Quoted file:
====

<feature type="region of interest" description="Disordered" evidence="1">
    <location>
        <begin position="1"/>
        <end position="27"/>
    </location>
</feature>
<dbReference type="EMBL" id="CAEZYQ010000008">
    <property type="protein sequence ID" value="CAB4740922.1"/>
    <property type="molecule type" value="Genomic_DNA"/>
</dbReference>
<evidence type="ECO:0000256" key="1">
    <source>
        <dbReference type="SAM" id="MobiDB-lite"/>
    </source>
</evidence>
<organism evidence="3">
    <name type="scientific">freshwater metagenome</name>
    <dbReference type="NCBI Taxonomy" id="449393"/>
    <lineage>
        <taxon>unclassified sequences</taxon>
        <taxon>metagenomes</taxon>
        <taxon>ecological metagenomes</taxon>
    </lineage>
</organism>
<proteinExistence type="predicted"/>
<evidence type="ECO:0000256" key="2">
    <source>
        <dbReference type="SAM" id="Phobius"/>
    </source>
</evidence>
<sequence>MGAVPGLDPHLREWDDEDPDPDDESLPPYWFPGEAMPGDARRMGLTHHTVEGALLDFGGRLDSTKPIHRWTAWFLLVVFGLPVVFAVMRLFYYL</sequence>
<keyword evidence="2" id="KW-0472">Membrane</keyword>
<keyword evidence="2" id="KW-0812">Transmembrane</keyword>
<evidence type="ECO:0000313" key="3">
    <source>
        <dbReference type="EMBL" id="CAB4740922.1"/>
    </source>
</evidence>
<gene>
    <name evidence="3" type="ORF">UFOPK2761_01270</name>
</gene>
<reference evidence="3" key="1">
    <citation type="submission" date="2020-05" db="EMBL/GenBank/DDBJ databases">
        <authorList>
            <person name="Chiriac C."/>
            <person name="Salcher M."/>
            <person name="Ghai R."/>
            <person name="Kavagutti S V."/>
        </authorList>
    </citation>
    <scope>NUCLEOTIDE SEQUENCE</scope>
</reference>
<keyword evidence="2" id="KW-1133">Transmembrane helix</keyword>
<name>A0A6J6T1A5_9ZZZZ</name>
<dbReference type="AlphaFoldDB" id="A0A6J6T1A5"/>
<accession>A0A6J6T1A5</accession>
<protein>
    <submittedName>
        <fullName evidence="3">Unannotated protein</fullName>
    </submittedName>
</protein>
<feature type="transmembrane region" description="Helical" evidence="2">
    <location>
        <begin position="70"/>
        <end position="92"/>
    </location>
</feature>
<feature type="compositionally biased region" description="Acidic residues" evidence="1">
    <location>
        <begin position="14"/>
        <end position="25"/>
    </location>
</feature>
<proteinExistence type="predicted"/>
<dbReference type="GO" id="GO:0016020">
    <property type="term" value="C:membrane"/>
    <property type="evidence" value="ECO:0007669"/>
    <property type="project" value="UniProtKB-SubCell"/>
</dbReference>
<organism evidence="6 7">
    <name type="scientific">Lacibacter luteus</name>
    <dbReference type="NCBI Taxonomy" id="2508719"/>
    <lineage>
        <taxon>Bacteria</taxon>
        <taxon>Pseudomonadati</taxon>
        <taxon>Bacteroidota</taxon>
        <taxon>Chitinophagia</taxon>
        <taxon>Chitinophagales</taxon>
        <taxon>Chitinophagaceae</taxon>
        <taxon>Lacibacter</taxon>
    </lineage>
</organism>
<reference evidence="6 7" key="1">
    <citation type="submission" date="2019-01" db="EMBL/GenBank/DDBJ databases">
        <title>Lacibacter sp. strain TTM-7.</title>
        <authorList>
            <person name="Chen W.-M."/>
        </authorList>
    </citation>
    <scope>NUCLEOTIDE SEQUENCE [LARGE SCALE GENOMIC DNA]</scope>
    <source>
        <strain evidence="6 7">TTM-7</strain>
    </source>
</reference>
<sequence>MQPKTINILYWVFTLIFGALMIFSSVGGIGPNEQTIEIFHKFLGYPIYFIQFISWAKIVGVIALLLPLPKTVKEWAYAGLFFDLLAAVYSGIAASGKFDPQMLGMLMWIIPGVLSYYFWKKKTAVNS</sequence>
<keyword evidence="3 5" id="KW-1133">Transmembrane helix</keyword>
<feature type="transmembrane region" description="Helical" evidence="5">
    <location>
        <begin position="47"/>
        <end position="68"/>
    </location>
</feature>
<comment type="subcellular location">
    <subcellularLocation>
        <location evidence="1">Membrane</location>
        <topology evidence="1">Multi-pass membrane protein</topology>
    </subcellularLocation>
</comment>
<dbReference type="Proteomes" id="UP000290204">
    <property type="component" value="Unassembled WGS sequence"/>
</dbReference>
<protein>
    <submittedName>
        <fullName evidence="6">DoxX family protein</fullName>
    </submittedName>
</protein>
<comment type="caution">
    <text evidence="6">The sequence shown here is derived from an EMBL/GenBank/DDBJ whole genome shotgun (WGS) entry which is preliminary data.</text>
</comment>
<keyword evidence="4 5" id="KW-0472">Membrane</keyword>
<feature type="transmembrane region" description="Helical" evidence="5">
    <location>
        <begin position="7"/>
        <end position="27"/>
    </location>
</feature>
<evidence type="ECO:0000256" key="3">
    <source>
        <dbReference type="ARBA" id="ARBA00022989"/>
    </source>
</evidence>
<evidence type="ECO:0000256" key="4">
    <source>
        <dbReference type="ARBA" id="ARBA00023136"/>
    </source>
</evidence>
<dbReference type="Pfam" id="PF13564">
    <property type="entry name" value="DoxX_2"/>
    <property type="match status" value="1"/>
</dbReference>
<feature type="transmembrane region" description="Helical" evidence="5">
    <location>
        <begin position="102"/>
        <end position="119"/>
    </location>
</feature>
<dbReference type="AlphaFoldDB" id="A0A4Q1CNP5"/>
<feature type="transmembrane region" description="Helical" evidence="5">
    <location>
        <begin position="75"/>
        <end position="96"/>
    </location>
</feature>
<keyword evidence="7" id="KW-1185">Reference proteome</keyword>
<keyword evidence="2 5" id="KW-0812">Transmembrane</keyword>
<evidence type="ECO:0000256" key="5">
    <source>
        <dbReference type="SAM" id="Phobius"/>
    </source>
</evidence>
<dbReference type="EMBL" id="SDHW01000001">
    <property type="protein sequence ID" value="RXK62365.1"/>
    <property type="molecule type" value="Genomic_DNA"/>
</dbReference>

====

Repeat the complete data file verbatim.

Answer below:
<feature type="region of interest" description="Disordered" evidence="1">
    <location>
        <begin position="1"/>
        <end position="27"/>
    </location>
</feature>
<dbReference type="EMBL" id="CAEZYQ010000008">
    <property type="protein sequence ID" value="CAB4740922.1"/>
    <property type="molecule type" value="Genomic_DNA"/>
</dbReference>
<evidence type="ECO:0000256" key="1">
    <source>
        <dbReference type="SAM" id="MobiDB-lite"/>
    </source>
</evidence>
<organism evidence="3">
    <name type="scientific">freshwater metagenome</name>
    <dbReference type="NCBI Taxonomy" id="449393"/>
    <lineage>
        <taxon>unclassified sequences</taxon>
        <taxon>metagenomes</taxon>
        <taxon>ecological metagenomes</taxon>
    </lineage>
</organism>
<proteinExistence type="predicted"/>
<evidence type="ECO:0000256" key="2">
    <source>
        <dbReference type="SAM" id="Phobius"/>
    </source>
</evidence>
<sequence>MGAVPGLDPHLREWDDEDPDPDDESLPPYWFPGEAMPGDARRMGLTHHTVEGALLDFGGRLDSTKPIHRWTAWFLLVVFGLPVVFAVMRLFYYL</sequence>
<keyword evidence="2" id="KW-0472">Membrane</keyword>
<keyword evidence="2" id="KW-0812">Transmembrane</keyword>
<evidence type="ECO:0000313" key="3">
    <source>
        <dbReference type="EMBL" id="CAB4740922.1"/>
    </source>
</evidence>
<gene>
    <name evidence="3" type="ORF">UFOPK2761_01270</name>
</gene>
<reference evidence="3" key="1">
    <citation type="submission" date="2020-05" db="EMBL/GenBank/DDBJ databases">
        <authorList>
            <person name="Chiriac C."/>
            <person name="Salcher M."/>
            <person name="Ghai R."/>
            <person name="Kavagutti S V."/>
        </authorList>
    </citation>
    <scope>NUCLEOTIDE SEQUENCE</scope>
</reference>
<keyword evidence="2" id="KW-1133">Transmembrane helix</keyword>
<name>A0A6J6T1A5_9ZZZZ</name>
<dbReference type="AlphaFoldDB" id="A0A6J6T1A5"/>
<accession>A0A6J6T1A5</accession>
<protein>
    <submittedName>
        <fullName evidence="3">Unannotated protein</fullName>
    </submittedName>
</protein>
<feature type="transmembrane region" description="Helical" evidence="2">
    <location>
        <begin position="70"/>
        <end position="92"/>
    </location>
</feature>
<feature type="compositionally biased region" description="Acidic residues" evidence="1">
    <location>
        <begin position="14"/>
        <end position="25"/>
    </location>
</feature>
<proteinExistence type="predicted"/>
<dbReference type="GO" id="GO:0016020">
    <property type="term" value="C:membrane"/>
    <property type="evidence" value="ECO:0007669"/>
    <property type="project" value="UniProtKB-SubCell"/>
</dbReference>
<organism evidence="6 7">
    <name type="scientific">Lacibacter luteus</name>
    <dbReference type="NCBI Taxonomy" id="2508719"/>
    <lineage>
        <taxon>Bacteria</taxon>
        <taxon>Pseudomonadati</taxon>
        <taxon>Bacteroidota</taxon>
        <taxon>Chitinophagia</taxon>
        <taxon>Chitinophagales</taxon>
        <taxon>Chitinophagaceae</taxon>
        <taxon>Lacibacter</taxon>
    </lineage>
</organism>
<reference evidence="6 7" key="1">
    <citation type="submission" date="2019-01" db="EMBL/GenBank/DDBJ databases">
        <title>Lacibacter sp. strain TTM-7.</title>
        <authorList>
            <person name="Chen W.-M."/>
        </authorList>
    </citation>
    <scope>NUCLEOTIDE SEQUENCE [LARGE SCALE GENOMIC DNA]</scope>
    <source>
        <strain evidence="6 7">TTM-7</strain>
    </source>
</reference>
<sequence>MQPKTINILYWVFTLIFGALMIFSSVGGIGPNEQTIEIFHKFLGYPIYFIQFISWAKIVGVIALLLPLPKTVKEWAYAGLFFDLLAAVYSGIAASGKFDPQMLGMLMWIIPGVLSYYFWKKKTAVNS</sequence>
<keyword evidence="3 5" id="KW-1133">Transmembrane helix</keyword>
<feature type="transmembrane region" description="Helical" evidence="5">
    <location>
        <begin position="47"/>
        <end position="68"/>
    </location>
</feature>
<comment type="subcellular location">
    <subcellularLocation>
        <location evidence="1">Membrane</location>
        <topology evidence="1">Multi-pass membrane protein</topology>
    </subcellularLocation>
</comment>
<dbReference type="Proteomes" id="UP000290204">
    <property type="component" value="Unassembled WGS sequence"/>
</dbReference>
<protein>
    <submittedName>
        <fullName evidence="6">DoxX family protein</fullName>
    </submittedName>
</protein>
<comment type="caution">
    <text evidence="6">The sequence shown here is derived from an EMBL/GenBank/DDBJ whole genome shotgun (WGS) entry which is preliminary data.</text>
</comment>
<keyword evidence="4 5" id="KW-0472">Membrane</keyword>
<feature type="transmembrane region" description="Helical" evidence="5">
    <location>
        <begin position="7"/>
        <end position="27"/>
    </location>
</feature>
<evidence type="ECO:0000256" key="3">
    <source>
        <dbReference type="ARBA" id="ARBA00022989"/>
    </source>
</evidence>
<evidence type="ECO:0000256" key="4">
    <source>
        <dbReference type="ARBA" id="ARBA00023136"/>
    </source>
</evidence>
<dbReference type="Pfam" id="PF13564">
    <property type="entry name" value="DoxX_2"/>
    <property type="match status" value="1"/>
</dbReference>
<feature type="transmembrane region" description="Helical" evidence="5">
    <location>
        <begin position="102"/>
        <end position="119"/>
    </location>
</feature>
<dbReference type="AlphaFoldDB" id="A0A4Q1CNP5"/>
<feature type="transmembrane region" description="Helical" evidence="5">
    <location>
        <begin position="75"/>
        <end position="96"/>
    </location>
</feature>
<keyword evidence="7" id="KW-1185">Reference proteome</keyword>
<keyword evidence="2 5" id="KW-0812">Transmembrane</keyword>
<evidence type="ECO:0000256" key="5">
    <source>
        <dbReference type="SAM" id="Phobius"/>
    </source>
</evidence>
<dbReference type="EMBL" id="SDHW01000001">
    <property type="protein sequence ID" value="RXK62365.1"/>
    <property type="molecule type" value="Genomic_DNA"/>
</dbReference>